As one of the country’s top-selling producers, Nikka isn’t trying to pull a fast one; rather, it’s making use of lax regulations to produce the cost-friendly Black Nikka Clear range, which is not imported to the U.S. “We would never be able to supply the volume of this affordable range of products if it was produced in the same way as our other ranges,” says Tomoyoshi. “These products are categorized as ‘whisky’ under the laws of Japan. We only sell [the Black Nikka Clear range] in Japan.”
But a growing band of upstart opportunists are gaming the system in far less friendly ways. Without any physical distilleries to speak of, they are brokers before all else—bringing to the global market “Japanese whisky” that’s arguably not what it claims to be. “How, in Japan, can you produce a Japanese whisky if you don’t have the proper equipment to make whisky?” asks Van Eycken. “You bring in stock from abroad, and merely by bringing it into the country, it’s magically transformed into Japanese whisky once you put it in the bottle.”
Since the practice is protected under the guise of “trade secrets,” few companies feel compelled to admit to it. Nonetheless, a paper trail exists in the form of bulk export data. It shows a country that’s become exceedingly thirsty for international whisky over the past few years. As an example, Japan takes in more than 70 percent more Canadian grain than it did four years ago, according to the IWSR, a London-based organization that conducts analysis of the drinks industry. Between 2013 and 2018 the bulk shipment volume of single-grain and blended-grain Scotch coming into Japanese ports has increased by more than 750 percent, while Japan’s consumption of grain spirit remains stagnant, according to the Scotch Whisky Association.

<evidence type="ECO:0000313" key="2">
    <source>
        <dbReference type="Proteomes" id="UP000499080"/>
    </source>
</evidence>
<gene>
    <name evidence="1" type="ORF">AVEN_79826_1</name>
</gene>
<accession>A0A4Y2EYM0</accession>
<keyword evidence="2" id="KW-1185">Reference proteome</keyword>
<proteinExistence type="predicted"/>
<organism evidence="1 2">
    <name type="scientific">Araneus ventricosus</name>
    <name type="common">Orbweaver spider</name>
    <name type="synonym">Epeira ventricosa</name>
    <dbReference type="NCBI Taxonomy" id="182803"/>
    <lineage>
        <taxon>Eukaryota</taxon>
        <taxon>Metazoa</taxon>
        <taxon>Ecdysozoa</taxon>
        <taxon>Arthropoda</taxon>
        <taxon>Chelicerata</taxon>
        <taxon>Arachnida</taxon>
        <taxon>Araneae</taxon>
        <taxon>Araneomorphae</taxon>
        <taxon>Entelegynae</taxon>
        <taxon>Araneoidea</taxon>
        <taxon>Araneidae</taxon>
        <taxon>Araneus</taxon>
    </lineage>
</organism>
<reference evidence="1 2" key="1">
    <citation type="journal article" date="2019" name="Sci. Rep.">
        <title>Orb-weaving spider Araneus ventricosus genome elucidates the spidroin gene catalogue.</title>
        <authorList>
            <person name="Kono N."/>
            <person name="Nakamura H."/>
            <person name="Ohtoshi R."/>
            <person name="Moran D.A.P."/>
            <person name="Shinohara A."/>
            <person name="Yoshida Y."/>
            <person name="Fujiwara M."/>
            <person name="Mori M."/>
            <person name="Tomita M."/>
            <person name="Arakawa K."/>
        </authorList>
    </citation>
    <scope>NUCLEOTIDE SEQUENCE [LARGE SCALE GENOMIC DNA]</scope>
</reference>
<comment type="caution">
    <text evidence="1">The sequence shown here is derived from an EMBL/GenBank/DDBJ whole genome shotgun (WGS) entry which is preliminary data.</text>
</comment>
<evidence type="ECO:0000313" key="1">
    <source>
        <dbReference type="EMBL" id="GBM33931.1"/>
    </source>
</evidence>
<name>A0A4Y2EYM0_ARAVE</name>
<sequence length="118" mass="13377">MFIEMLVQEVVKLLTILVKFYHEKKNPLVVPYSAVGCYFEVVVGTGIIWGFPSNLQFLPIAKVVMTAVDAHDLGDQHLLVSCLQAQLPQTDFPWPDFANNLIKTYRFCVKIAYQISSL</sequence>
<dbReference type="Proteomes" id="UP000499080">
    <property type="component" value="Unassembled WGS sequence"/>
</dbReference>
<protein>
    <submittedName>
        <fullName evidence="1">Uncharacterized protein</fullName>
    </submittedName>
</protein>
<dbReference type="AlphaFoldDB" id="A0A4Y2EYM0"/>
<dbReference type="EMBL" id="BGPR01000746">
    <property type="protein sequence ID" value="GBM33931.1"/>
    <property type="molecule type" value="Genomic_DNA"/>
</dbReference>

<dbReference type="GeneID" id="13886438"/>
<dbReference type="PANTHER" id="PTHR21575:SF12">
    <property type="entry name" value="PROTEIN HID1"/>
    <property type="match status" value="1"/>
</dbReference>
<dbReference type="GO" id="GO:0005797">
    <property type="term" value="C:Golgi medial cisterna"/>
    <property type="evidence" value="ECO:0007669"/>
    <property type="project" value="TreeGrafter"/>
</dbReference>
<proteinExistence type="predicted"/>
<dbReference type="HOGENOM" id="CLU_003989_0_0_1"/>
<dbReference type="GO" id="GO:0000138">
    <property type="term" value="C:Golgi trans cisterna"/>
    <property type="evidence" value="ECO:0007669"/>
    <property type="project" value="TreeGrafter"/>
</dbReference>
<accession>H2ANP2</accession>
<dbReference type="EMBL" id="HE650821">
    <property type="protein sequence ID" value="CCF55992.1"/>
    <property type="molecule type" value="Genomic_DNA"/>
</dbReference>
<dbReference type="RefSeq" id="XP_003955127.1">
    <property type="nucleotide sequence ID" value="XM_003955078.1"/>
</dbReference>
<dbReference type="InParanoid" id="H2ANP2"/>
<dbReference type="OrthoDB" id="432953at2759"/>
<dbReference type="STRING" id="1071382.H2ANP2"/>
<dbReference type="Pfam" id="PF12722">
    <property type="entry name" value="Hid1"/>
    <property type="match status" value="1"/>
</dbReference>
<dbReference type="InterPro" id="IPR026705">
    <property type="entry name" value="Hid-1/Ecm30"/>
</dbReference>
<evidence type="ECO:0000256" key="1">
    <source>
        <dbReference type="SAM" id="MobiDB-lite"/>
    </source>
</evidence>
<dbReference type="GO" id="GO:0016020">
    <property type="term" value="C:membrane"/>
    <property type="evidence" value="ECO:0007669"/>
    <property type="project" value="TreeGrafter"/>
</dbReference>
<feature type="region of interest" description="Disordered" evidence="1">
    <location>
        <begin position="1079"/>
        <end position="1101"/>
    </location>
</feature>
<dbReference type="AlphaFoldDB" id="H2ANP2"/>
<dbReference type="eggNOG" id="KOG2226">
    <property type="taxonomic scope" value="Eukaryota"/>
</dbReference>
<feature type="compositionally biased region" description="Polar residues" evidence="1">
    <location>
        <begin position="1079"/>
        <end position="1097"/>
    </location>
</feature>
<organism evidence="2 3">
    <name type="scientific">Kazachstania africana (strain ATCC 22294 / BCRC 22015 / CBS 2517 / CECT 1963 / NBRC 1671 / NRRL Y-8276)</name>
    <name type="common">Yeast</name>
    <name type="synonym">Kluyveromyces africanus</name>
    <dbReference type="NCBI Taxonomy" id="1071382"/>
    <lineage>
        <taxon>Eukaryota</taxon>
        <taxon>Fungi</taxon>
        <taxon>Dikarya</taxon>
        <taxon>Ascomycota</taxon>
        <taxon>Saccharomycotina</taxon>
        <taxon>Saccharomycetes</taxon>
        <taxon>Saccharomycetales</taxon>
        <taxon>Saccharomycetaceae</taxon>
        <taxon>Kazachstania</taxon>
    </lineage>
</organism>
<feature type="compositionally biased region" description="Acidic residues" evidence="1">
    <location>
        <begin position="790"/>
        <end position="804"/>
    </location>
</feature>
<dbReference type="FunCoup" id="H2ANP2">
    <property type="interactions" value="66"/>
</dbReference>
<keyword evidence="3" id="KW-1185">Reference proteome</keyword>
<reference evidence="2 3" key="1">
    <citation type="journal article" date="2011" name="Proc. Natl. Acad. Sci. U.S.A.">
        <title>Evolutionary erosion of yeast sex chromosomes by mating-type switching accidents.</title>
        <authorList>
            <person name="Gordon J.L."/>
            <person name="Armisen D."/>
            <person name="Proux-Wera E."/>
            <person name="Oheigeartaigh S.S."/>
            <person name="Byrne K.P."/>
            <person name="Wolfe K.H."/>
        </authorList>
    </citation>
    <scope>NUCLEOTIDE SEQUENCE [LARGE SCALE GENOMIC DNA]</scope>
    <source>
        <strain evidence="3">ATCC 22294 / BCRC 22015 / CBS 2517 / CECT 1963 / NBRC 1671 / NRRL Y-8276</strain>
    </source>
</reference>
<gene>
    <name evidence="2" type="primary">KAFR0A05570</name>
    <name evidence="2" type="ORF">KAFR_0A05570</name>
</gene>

Little, if any, of this bulk spirit is going into bottles as Canadian, Scotch, or other whisky. Rather, it gets poured out of shipping containers and dressed in glass that prominently features kanji script—and the world is expected to pay a steep premium for it.
Does Transparency Matter?
Ichiro Akuto, the master distiller at the Chichibu Distillery in Saitama Prefecture, calls this practice whisky laundering. He himself imports plenty of bulk spirit from around the world, and it’s not the sourcing but the lack of transparency that bothers him. His flagship Malt & Grain is sold as a World Blended Whisky and plainly lists the provenance of its constituent parts on the label. Suntory—Japan’s largest producer, based in Osaka—followed Chichibu’s lead earlier this year with the release of Ao World Whisky. A combination of whiskies from Japan, Canada, Ireland, Scotland, and the U.S., it will likely land on American shelves by next year.